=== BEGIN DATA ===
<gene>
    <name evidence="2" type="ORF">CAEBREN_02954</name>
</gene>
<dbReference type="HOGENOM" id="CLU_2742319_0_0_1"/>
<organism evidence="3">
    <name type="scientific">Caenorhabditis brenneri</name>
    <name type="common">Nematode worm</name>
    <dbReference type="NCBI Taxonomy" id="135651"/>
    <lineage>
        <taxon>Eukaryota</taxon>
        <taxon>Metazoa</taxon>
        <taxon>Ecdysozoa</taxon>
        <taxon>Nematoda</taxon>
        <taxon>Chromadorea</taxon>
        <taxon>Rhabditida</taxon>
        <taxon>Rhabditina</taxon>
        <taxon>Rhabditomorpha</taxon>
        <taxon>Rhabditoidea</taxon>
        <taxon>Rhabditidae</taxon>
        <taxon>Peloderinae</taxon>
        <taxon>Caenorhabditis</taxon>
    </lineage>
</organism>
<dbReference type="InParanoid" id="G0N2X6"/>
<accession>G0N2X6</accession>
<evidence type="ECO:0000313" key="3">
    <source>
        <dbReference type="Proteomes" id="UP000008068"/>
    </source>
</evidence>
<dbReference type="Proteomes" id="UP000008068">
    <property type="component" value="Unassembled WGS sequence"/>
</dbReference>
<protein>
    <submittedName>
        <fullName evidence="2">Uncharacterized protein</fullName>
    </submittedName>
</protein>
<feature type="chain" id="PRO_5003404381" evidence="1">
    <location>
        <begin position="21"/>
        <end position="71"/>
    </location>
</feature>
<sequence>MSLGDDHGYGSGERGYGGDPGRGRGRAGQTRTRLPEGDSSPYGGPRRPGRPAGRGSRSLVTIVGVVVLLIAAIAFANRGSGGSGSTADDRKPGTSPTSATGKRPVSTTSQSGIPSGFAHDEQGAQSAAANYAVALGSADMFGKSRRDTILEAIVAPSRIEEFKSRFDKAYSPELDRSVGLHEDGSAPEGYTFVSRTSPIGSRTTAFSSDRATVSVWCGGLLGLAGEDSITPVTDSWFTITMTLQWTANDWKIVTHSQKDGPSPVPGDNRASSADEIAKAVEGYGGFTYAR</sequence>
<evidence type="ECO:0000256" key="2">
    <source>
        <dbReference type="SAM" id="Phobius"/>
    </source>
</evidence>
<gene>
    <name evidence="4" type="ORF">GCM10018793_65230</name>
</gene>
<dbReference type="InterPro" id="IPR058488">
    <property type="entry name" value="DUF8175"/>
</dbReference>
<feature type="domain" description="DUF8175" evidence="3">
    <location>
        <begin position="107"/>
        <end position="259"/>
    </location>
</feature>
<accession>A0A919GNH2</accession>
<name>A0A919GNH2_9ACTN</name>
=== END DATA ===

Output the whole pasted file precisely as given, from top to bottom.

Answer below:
<gene>
    <name evidence="2" type="ORF">CAEBREN_02954</name>
</gene>
<dbReference type="HOGENOM" id="CLU_2742319_0_0_1"/>
<organism evidence="3">
    <name type="scientific">Caenorhabditis brenneri</name>
    <name type="common">Nematode worm</name>
    <dbReference type="NCBI Taxonomy" id="135651"/>
    <lineage>
        <taxon>Eukaryota</taxon>
        <taxon>Metazoa</taxon>
        <taxon>Ecdysozoa</taxon>
        <taxon>Nematoda</taxon>
        <taxon>Chromadorea</taxon>
        <taxon>Rhabditida</taxon>
        <taxon>Rhabditina</taxon>
        <taxon>Rhabditomorpha</taxon>
        <taxon>Rhabditoidea</taxon>
        <taxon>Rhabditidae</taxon>
        <taxon>Peloderinae</taxon>
        <taxon>Caenorhabditis</taxon>
    </lineage>
</organism>
<dbReference type="InParanoid" id="G0N2X6"/>
<accession>G0N2X6</accession>
<evidence type="ECO:0000313" key="3">
    <source>
        <dbReference type="Proteomes" id="UP000008068"/>
    </source>
</evidence>
<dbReference type="Proteomes" id="UP000008068">
    <property type="component" value="Unassembled WGS sequence"/>
</dbReference>
<protein>
    <submittedName>
        <fullName evidence="2">Uncharacterized protein</fullName>
    </submittedName>
</protein>
<feature type="chain" id="PRO_5003404381" evidence="1">
    <location>
        <begin position="21"/>
        <end position="71"/>
    </location>
</feature>
<sequence>MSLGDDHGYGSGERGYGGDPGRGRGRAGQTRTRLPEGDSSPYGGPRRPGRPAGRGSRSLVTIVGVVVLLIAAIAFANRGSGGSGSTADDRKPGTSPTSATGKRPVSTTSQSGIPSGFAHDEQGAQSAAANYAVALGSADMFGKSRRDTILEAIVAPSRIEEFKSRFDKAYSPELDRSVGLHEDGSAPEGYTFVSRTSPIGSRTTAFSSDRATVSVWCGGLLGLAGEDSITPVTDSWFTITMTLQWTANDWKIVTHSQKDGPSPVPGDNRASSADEIAKAVEGYGGFTYAR</sequence>
<evidence type="ECO:0000256" key="2">
    <source>
        <dbReference type="SAM" id="Phobius"/>
    </source>
</evidence>
<gene>
    <name evidence="4" type="ORF">GCM10018793_65230</name>
</gene>
<dbReference type="InterPro" id="IPR058488">
    <property type="entry name" value="DUF8175"/>
</dbReference>
<feature type="domain" description="DUF8175" evidence="3">
    <location>
        <begin position="107"/>
        <end position="259"/>
    </location>
</feature>
<accession>A0A919GNH2</accession>
<name>A0A919GNH2_9ACTN</name>